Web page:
Kevin Becka

Save My Surround Mix!
Q: My vocals sound wimpy when I mix in surround. How can I make them bigger?

A: As a rule in surround, the more speaker cones representing a sound, the more dominant it will be. When you’re mixing with five speakers, the three across the front are your most important assets. To make the vocal pop, shift your thinking away from traditional stereo techniques. For instance, a 2-channel vocal panned center across the left/right output, giving you a phantom center, will leave the mix sounding empty in the middle, especially when there are other instruments panned to the middle. To get more presence, duplicate your vocal track with all plug-ins and send the copy to just the center speaker. One way to get a discrete output to the middle speaker is to create a mono sub-path under your master 5.1 or 5.0 output path. Another way is to send the track to the 5.0 or 5.1 output, panning it center, and then making sure your center-to-side divergence is set to zero.

If you change your processing by removing or adding plug-ins on your center track, make sure that your tracks line up dead-on in relation to latency so there are no phase problems. Assess individual track latency and then slide the regions to one side by that number of samples. You could also engage your DAW’s delay compensation. After you copy your track and assign it to the center, you can experiment with leaving this center vocal dry to give it even more presence. You also have a dedicated fader to play with to create some drama. Try slightly altering your center-to-left/right mix in different sections of the song to make choruses or even a bridge pop a bit more by giving it a slightly altered soundstage.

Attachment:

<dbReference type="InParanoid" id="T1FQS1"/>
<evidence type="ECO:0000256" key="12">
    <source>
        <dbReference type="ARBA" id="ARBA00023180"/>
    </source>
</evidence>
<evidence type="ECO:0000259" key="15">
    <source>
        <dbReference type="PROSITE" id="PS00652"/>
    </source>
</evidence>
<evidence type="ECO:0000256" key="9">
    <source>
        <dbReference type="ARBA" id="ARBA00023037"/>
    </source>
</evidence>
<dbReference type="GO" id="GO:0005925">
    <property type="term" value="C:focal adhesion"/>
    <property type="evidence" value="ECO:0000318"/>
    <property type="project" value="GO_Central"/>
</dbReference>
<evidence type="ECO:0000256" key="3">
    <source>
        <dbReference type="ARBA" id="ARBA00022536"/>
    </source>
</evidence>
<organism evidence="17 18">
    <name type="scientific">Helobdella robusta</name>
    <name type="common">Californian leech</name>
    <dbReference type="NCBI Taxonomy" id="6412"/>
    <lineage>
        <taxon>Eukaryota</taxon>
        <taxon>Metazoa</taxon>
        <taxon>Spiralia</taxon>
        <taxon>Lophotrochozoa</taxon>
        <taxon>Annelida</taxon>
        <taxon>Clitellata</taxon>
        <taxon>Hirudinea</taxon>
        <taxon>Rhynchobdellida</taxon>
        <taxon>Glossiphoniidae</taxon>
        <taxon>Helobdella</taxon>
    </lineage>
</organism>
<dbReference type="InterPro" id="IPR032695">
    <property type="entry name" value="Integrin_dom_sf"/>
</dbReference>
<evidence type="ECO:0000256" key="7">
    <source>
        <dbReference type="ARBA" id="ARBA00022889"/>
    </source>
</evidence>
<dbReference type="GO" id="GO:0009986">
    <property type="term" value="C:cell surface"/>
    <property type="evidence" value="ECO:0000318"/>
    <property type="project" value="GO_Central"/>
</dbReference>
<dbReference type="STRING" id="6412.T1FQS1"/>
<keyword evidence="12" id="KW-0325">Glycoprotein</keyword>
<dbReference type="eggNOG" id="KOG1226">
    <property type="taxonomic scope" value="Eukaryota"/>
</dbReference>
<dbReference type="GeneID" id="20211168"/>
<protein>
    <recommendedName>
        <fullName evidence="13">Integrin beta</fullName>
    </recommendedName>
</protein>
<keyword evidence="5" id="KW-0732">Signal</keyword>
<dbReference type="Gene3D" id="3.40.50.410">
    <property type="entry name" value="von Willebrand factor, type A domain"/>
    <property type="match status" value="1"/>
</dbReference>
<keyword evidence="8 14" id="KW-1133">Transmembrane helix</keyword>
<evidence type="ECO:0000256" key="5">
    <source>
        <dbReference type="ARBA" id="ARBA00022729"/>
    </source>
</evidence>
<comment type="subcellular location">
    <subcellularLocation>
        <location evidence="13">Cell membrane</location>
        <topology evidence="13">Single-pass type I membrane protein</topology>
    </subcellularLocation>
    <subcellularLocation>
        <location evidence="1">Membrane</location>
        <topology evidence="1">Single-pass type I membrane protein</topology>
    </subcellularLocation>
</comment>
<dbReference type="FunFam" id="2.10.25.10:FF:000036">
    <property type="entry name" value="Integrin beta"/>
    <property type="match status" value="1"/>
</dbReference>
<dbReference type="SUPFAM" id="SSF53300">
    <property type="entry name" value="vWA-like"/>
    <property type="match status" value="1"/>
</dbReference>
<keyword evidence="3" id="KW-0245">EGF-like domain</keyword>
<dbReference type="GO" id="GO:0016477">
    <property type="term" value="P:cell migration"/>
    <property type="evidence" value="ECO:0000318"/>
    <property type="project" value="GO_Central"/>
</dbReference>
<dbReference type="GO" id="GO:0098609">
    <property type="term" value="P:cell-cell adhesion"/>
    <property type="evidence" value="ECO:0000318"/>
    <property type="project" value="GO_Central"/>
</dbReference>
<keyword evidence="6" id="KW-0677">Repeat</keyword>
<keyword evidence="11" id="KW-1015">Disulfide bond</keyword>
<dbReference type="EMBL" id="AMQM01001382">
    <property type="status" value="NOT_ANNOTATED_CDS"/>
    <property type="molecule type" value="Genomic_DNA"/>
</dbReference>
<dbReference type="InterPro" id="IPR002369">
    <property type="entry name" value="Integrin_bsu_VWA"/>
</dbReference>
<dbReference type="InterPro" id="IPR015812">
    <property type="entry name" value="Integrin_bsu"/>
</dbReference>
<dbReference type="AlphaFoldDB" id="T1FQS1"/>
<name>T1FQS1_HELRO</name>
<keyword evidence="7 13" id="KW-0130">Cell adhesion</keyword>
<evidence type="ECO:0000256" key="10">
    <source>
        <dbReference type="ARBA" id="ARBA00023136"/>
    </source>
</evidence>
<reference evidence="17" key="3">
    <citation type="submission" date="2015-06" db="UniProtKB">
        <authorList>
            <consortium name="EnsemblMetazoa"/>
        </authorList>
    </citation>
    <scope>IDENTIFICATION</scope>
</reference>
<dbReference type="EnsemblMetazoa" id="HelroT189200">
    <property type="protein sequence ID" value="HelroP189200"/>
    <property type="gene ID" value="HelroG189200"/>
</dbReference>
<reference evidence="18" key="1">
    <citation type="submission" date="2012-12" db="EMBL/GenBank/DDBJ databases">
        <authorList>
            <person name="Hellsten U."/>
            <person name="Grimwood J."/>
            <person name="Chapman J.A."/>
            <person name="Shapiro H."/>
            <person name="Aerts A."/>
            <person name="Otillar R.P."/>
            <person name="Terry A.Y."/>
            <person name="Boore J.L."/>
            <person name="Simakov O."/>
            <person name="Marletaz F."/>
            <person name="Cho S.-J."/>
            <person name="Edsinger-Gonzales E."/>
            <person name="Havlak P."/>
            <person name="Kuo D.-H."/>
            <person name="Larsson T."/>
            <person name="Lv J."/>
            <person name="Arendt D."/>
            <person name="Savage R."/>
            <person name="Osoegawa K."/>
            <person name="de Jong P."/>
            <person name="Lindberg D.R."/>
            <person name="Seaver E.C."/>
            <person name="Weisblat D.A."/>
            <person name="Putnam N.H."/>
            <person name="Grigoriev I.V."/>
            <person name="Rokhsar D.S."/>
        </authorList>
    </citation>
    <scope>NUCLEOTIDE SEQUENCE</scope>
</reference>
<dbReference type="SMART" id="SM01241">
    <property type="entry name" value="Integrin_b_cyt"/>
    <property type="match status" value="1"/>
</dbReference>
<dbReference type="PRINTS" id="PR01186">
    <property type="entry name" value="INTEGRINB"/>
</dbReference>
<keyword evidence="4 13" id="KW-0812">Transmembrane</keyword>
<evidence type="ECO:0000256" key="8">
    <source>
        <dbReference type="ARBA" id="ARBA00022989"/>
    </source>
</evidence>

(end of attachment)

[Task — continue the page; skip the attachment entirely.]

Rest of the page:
Kevin Becka

Additional Tips to Get Your Mix Right

Killer Keys

Speech and Song

Percussive Perfection

Mixing Drums

Guitar Greatness

Hellacious Horns

Bombastic Bass